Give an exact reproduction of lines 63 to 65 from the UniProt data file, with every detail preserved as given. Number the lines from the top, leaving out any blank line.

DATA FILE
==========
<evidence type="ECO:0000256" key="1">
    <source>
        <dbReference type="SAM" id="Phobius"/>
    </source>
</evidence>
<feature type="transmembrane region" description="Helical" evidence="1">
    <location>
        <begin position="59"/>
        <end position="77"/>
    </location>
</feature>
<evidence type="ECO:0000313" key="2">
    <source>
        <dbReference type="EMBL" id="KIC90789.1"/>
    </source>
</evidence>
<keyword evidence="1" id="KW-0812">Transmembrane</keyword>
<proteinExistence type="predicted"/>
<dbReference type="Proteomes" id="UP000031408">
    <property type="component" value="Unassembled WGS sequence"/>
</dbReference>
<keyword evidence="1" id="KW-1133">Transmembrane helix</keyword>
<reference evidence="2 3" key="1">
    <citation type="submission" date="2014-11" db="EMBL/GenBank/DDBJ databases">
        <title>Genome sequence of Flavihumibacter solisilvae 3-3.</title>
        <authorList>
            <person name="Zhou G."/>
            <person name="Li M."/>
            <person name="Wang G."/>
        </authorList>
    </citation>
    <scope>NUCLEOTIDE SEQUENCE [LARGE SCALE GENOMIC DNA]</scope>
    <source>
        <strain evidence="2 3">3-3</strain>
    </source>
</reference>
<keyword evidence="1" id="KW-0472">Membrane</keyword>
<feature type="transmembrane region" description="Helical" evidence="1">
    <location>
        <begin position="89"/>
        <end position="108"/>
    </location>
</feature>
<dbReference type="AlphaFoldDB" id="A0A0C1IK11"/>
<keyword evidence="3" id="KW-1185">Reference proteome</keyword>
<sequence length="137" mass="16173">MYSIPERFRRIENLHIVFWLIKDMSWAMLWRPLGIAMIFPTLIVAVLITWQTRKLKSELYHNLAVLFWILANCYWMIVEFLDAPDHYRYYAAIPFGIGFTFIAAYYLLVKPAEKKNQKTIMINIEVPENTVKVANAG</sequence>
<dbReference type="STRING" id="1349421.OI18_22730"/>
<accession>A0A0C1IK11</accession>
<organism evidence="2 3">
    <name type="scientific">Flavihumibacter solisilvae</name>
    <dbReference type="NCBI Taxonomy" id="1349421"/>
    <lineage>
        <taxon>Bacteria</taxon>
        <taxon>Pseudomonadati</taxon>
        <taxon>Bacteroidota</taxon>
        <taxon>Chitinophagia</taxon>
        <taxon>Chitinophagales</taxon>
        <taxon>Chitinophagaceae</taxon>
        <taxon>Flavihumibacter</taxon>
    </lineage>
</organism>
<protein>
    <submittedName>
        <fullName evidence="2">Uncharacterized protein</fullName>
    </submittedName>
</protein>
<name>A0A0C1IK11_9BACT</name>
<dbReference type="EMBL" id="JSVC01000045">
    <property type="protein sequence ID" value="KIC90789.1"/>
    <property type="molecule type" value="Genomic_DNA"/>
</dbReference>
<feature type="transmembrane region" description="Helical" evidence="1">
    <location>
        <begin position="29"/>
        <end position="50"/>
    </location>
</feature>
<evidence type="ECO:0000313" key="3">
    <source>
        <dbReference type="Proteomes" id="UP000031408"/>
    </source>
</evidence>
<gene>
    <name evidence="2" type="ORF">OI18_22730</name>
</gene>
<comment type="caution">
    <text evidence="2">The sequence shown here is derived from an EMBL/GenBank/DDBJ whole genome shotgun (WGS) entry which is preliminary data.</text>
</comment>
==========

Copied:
    <submittedName>
        <fullName evidence="2">Uncharacterized protein</fullName>
    </submittedName>